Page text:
Markets hit a three-year high yesterday, with crude oil prices closing the day at $66.82. It’s been a little while since we said that. The last time prices were this high was December 3, 2014.
Diesel prices are up almost 15 cents in just three days. And we haven’t even hit summer driving season yet.
We recently did a webinar sharing some key reasons why oil prices could continue to push higher – fundamentals, financials, and politics. If you missed it, check out yesterday’s FUELSNews email for a link.
If you’ve already exceeded your fuel budget, it may be time to layer in some protection before prices rise even higher. Choosing not to reduce risk is choosing to let volatile market events dictate your company’s profits. If you want to discuss avoiding going further over-budget, contact risk management expert Jay Blanton at firstname.lastname@example.org.
Oil prices are trending lower this morning after yesterday’s record close. After gaining $4.80 over just three days, markets are pulling back slightly, as some traders cash in their gains and exit. Most are simply hesitating, waiting for the numerous bullish rumors to turn concrete. Crude oil is down 37 cents, trading at $66.45.
Fuel prices are also tracking slightly lower this morning. After gaining nearly 7 cents on Tuesday and another 3 cents yesterday, diesel prices are trading slightly lower, losing 0.8 cents to trade at $2.0845. Gasoline has seen slightly larger losses, giving up 1.9 cents and trading at $2.0489.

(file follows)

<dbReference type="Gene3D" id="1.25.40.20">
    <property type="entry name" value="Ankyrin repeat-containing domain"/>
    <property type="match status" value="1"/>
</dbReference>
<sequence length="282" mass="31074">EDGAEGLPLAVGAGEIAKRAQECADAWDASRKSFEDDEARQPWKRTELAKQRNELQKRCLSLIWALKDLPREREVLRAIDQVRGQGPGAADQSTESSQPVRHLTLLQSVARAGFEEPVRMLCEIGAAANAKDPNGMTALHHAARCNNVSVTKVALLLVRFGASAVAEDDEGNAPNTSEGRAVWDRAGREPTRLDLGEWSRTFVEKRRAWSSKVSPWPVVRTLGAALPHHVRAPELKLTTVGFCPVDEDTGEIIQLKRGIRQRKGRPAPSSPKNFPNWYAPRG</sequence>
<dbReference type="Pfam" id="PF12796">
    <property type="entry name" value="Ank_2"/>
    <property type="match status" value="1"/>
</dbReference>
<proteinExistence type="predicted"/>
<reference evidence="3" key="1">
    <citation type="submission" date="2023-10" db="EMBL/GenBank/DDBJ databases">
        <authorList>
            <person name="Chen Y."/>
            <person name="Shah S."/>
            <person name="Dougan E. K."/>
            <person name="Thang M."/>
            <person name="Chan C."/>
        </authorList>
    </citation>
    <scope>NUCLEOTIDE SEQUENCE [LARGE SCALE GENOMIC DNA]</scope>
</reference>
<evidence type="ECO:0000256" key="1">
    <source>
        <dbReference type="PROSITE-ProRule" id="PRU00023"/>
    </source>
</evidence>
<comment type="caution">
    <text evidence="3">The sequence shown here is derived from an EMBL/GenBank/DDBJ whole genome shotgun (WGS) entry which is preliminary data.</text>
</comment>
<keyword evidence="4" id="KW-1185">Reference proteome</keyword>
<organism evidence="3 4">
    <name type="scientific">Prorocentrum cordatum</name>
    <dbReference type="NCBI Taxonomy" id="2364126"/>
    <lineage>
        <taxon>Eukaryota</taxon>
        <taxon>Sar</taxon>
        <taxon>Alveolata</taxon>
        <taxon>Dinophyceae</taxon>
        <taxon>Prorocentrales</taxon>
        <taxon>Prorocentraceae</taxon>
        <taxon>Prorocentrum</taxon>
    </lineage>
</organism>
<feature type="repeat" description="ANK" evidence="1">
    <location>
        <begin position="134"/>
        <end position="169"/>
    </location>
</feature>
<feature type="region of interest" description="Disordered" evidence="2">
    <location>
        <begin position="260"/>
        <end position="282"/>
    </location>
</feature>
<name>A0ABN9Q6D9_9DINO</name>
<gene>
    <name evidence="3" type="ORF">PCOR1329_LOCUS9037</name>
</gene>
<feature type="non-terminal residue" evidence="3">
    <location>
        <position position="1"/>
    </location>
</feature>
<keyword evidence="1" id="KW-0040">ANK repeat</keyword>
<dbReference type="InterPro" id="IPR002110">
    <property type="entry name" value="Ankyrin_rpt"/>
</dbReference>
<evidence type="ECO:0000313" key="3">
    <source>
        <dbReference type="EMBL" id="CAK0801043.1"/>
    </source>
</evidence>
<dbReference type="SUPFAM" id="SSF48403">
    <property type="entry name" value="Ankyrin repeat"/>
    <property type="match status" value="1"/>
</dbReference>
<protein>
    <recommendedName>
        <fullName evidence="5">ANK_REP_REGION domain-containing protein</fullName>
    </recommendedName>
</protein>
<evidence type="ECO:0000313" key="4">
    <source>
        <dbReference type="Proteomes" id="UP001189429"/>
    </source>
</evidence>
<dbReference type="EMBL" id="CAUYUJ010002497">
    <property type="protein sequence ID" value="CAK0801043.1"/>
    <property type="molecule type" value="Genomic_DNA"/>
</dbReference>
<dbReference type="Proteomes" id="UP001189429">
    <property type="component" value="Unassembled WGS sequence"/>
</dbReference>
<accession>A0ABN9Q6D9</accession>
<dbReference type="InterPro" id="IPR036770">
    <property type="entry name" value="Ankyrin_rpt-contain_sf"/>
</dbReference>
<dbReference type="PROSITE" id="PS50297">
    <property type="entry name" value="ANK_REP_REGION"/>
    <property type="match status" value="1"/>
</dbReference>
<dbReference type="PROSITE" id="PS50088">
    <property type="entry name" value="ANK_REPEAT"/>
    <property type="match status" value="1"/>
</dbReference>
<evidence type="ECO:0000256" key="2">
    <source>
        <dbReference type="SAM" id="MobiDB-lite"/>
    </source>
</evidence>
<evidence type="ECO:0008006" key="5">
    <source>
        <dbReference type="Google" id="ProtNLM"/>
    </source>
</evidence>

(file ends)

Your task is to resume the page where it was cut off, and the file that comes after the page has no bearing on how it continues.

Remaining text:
Trump is backing away from his announcement of strikes on Syria after yesterday tweeting that “missiles are coming.” Mike Pompeo, nominated to be Secretary of State, has said that if appointed he would look for a solution to the Iran deal. The two updates have given the markets pause, for now, in sending prices soaring higher. Of course, the fundamentals still appear supportive for higher prices over the longer-term, especially if Iran deal talks break down and lead to the imposition of sanctions on May 12.
EIA Data Stunts Rally
While markets rose quickly yesterday in response to political news, the near-term fundamentals were a bit less riveting for crude markets. Crude inventories gained 3.3 million barrels, far above the expected slight draw. On the other hand, diesel inventories resumed their downward decline.
After seven straight weeks of inventory draws, diesel stocks saw small gains last week, only to drop even lower this week. The pull of diesel stocks, due both to strong demand and strong exports, has helped keep diesel prices elevated despite the market pullback this morning.
This article is part of Crude